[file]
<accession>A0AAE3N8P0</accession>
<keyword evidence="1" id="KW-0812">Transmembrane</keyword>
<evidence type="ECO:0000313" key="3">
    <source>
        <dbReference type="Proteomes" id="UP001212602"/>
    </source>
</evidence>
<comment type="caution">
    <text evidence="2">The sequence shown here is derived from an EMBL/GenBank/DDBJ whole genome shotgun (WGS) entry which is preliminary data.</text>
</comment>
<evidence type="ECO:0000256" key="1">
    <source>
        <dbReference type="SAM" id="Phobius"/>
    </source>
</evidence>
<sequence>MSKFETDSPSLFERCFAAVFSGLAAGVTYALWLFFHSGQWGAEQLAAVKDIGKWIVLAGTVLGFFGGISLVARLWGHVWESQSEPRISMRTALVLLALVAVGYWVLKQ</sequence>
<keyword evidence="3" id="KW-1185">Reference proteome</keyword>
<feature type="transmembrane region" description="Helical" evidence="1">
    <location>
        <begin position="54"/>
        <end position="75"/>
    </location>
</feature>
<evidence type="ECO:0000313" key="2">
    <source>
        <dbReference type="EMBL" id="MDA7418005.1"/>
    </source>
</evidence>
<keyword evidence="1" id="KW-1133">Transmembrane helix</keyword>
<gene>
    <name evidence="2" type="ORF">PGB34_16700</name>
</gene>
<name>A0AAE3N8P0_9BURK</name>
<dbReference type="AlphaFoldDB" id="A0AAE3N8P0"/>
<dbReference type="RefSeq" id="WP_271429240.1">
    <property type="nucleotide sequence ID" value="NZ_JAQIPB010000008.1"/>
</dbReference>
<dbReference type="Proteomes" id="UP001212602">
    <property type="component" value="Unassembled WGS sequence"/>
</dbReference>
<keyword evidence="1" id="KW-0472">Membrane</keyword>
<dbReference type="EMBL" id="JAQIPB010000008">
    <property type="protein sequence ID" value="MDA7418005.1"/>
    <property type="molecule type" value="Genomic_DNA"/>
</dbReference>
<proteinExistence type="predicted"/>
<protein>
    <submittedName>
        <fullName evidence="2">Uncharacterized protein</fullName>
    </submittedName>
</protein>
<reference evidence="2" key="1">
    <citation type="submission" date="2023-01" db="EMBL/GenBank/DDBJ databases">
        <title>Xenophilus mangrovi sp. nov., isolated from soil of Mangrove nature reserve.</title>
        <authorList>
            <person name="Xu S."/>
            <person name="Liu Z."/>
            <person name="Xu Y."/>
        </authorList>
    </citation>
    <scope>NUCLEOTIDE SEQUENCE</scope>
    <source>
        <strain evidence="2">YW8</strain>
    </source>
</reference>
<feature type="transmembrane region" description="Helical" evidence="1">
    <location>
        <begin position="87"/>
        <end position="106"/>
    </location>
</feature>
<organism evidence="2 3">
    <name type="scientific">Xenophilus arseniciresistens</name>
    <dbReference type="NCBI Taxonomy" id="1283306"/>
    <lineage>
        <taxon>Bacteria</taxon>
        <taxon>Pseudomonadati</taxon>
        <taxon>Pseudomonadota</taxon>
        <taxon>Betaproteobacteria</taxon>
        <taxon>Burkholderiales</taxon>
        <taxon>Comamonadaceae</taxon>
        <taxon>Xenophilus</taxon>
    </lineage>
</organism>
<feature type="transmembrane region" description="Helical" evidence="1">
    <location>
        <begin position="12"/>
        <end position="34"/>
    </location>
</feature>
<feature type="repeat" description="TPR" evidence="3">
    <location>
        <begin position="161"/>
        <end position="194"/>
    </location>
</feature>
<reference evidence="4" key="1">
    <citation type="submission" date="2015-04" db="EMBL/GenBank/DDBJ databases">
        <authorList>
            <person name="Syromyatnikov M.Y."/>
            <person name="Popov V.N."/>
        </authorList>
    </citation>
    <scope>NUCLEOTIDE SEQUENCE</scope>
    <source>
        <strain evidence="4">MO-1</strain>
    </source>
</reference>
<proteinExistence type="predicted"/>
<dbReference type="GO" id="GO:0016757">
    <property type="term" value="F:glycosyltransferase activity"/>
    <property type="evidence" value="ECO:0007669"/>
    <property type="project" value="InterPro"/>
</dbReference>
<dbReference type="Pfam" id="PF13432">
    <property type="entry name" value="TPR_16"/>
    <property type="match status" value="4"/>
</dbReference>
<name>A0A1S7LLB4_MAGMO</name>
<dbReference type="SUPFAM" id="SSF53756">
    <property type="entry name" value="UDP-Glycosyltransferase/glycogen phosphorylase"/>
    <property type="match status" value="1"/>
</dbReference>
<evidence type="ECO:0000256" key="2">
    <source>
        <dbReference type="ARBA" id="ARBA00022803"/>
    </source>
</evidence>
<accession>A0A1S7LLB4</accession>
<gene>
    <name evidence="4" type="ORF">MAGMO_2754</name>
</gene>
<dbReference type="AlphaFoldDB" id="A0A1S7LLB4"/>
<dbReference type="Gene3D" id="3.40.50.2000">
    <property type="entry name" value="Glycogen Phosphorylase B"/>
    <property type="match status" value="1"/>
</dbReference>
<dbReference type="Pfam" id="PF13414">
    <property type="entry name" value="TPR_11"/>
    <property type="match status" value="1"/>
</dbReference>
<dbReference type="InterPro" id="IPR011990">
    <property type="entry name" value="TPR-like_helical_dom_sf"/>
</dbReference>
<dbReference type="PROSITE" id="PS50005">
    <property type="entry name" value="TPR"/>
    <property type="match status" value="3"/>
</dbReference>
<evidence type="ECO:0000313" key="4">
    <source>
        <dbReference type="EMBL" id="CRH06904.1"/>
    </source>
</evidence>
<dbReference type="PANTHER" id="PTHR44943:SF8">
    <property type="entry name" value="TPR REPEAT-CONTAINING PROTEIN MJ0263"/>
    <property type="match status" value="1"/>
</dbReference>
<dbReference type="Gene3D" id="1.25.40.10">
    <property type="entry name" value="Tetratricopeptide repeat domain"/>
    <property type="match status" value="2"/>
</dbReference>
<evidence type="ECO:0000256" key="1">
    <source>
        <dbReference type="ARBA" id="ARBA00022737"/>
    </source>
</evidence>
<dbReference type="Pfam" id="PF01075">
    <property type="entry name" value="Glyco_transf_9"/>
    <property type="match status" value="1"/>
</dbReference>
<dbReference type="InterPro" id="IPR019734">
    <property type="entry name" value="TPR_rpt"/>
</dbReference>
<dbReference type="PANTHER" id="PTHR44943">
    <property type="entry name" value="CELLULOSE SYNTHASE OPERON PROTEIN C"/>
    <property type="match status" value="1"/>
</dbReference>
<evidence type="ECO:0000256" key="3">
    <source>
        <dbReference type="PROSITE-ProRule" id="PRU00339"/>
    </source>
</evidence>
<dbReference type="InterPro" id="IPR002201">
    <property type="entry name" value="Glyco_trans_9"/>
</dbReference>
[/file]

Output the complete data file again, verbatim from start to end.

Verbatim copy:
<accession>A0AAE3N8P0</accession>
<keyword evidence="1" id="KW-0812">Transmembrane</keyword>
<evidence type="ECO:0000313" key="3">
    <source>
        <dbReference type="Proteomes" id="UP001212602"/>
    </source>
</evidence>
<comment type="caution">
    <text evidence="2">The sequence shown here is derived from an EMBL/GenBank/DDBJ whole genome shotgun (WGS) entry which is preliminary data.</text>
</comment>
<evidence type="ECO:0000256" key="1">
    <source>
        <dbReference type="SAM" id="Phobius"/>
    </source>
</evidence>
<sequence>MSKFETDSPSLFERCFAAVFSGLAAGVTYALWLFFHSGQWGAEQLAAVKDIGKWIVLAGTVLGFFGGISLVARLWGHVWESQSEPRISMRTALVLLALVAVGYWVLKQ</sequence>
<keyword evidence="3" id="KW-1185">Reference proteome</keyword>
<feature type="transmembrane region" description="Helical" evidence="1">
    <location>
        <begin position="54"/>
        <end position="75"/>
    </location>
</feature>
<evidence type="ECO:0000313" key="2">
    <source>
        <dbReference type="EMBL" id="MDA7418005.1"/>
    </source>
</evidence>
<keyword evidence="1" id="KW-1133">Transmembrane helix</keyword>
<gene>
    <name evidence="2" type="ORF">PGB34_16700</name>
</gene>
<name>A0AAE3N8P0_9BURK</name>
<dbReference type="AlphaFoldDB" id="A0AAE3N8P0"/>
<dbReference type="RefSeq" id="WP_271429240.1">
    <property type="nucleotide sequence ID" value="NZ_JAQIPB010000008.1"/>
</dbReference>
<dbReference type="Proteomes" id="UP001212602">
    <property type="component" value="Unassembled WGS sequence"/>
</dbReference>
<keyword evidence="1" id="KW-0472">Membrane</keyword>
<dbReference type="EMBL" id="JAQIPB010000008">
    <property type="protein sequence ID" value="MDA7418005.1"/>
    <property type="molecule type" value="Genomic_DNA"/>
</dbReference>
<proteinExistence type="predicted"/>
<protein>
    <submittedName>
        <fullName evidence="2">Uncharacterized protein</fullName>
    </submittedName>
</protein>
<reference evidence="2" key="1">
    <citation type="submission" date="2023-01" db="EMBL/GenBank/DDBJ databases">
        <title>Xenophilus mangrovi sp. nov., isolated from soil of Mangrove nature reserve.</title>
        <authorList>
            <person name="Xu S."/>
            <person name="Liu Z."/>
            <person name="Xu Y."/>
        </authorList>
    </citation>
    <scope>NUCLEOTIDE SEQUENCE</scope>
    <source>
        <strain evidence="2">YW8</strain>
    </source>
</reference>
<feature type="transmembrane region" description="Helical" evidence="1">
    <location>
        <begin position="87"/>
        <end position="106"/>
    </location>
</feature>
<organism evidence="2 3">
    <name type="scientific">Xenophilus arseniciresistens</name>
    <dbReference type="NCBI Taxonomy" id="1283306"/>
    <lineage>
        <taxon>Bacteria</taxon>
        <taxon>Pseudomonadati</taxon>
        <taxon>Pseudomonadota</taxon>
        <taxon>Betaproteobacteria</taxon>
        <taxon>Burkholderiales</taxon>
        <taxon>Comamonadaceae</taxon>
        <taxon>Xenophilus</taxon>
    </lineage>
</organism>
<feature type="transmembrane region" description="Helical" evidence="1">
    <location>
        <begin position="12"/>
        <end position="34"/>
    </location>
</feature>
<feature type="repeat" description="TPR" evidence="3">
    <location>
        <begin position="161"/>
        <end position="194"/>
    </location>
</feature>
<reference evidence="4" key="1">
    <citation type="submission" date="2015-04" db="EMBL/GenBank/DDBJ databases">
        <authorList>
            <person name="Syromyatnikov M.Y."/>
            <person name="Popov V.N."/>
        </authorList>
    </citation>
    <scope>NUCLEOTIDE SEQUENCE</scope>
    <source>
        <strain evidence="4">MO-1</strain>
    </source>
</reference>
<proteinExistence type="predicted"/>
<dbReference type="GO" id="GO:0016757">
    <property type="term" value="F:glycosyltransferase activity"/>
    <property type="evidence" value="ECO:0007669"/>
    <property type="project" value="InterPro"/>
</dbReference>
<dbReference type="Pfam" id="PF13432">
    <property type="entry name" value="TPR_16"/>
    <property type="match status" value="4"/>
</dbReference>
<name>A0A1S7LLB4_MAGMO</name>
<dbReference type="SUPFAM" id="SSF53756">
    <property type="entry name" value="UDP-Glycosyltransferase/glycogen phosphorylase"/>
    <property type="match status" value="1"/>
</dbReference>
<evidence type="ECO:0000256" key="2">
    <source>
        <dbReference type="ARBA" id="ARBA00022803"/>
    </source>
</evidence>
<accession>A0A1S7LLB4</accession>
<gene>
    <name evidence="4" type="ORF">MAGMO_2754</name>
</gene>
<dbReference type="AlphaFoldDB" id="A0A1S7LLB4"/>
<dbReference type="Gene3D" id="3.40.50.2000">
    <property type="entry name" value="Glycogen Phosphorylase B"/>
    <property type="match status" value="1"/>
</dbReference>
<dbReference type="Pfam" id="PF13414">
    <property type="entry name" value="TPR_11"/>
    <property type="match status" value="1"/>
</dbReference>
<dbReference type="InterPro" id="IPR011990">
    <property type="entry name" value="TPR-like_helical_dom_sf"/>
</dbReference>
<dbReference type="PROSITE" id="PS50005">
    <property type="entry name" value="TPR"/>
    <property type="match status" value="3"/>
</dbReference>
<evidence type="ECO:0000313" key="4">
    <source>
        <dbReference type="EMBL" id="CRH06904.1"/>
    </source>
</evidence>
<dbReference type="PANTHER" id="PTHR44943:SF8">
    <property type="entry name" value="TPR REPEAT-CONTAINING PROTEIN MJ0263"/>
    <property type="match status" value="1"/>
</dbReference>
<dbReference type="Gene3D" id="1.25.40.10">
    <property type="entry name" value="Tetratricopeptide repeat domain"/>
    <property type="match status" value="2"/>
</dbReference>
<evidence type="ECO:0000256" key="1">
    <source>
        <dbReference type="ARBA" id="ARBA00022737"/>
    </source>
</evidence>
<dbReference type="Pfam" id="PF01075">
    <property type="entry name" value="Glyco_transf_9"/>
    <property type="match status" value="1"/>
</dbReference>
<dbReference type="InterPro" id="IPR019734">
    <property type="entry name" value="TPR_rpt"/>
</dbReference>
<dbReference type="PANTHER" id="PTHR44943">
    <property type="entry name" value="CELLULOSE SYNTHASE OPERON PROTEIN C"/>
    <property type="match status" value="1"/>
</dbReference>
<evidence type="ECO:0000256" key="3">
    <source>
        <dbReference type="PROSITE-ProRule" id="PRU00339"/>
    </source>
</evidence>
<dbReference type="InterPro" id="IPR002201">
    <property type="entry name" value="Glyco_trans_9"/>
</dbReference>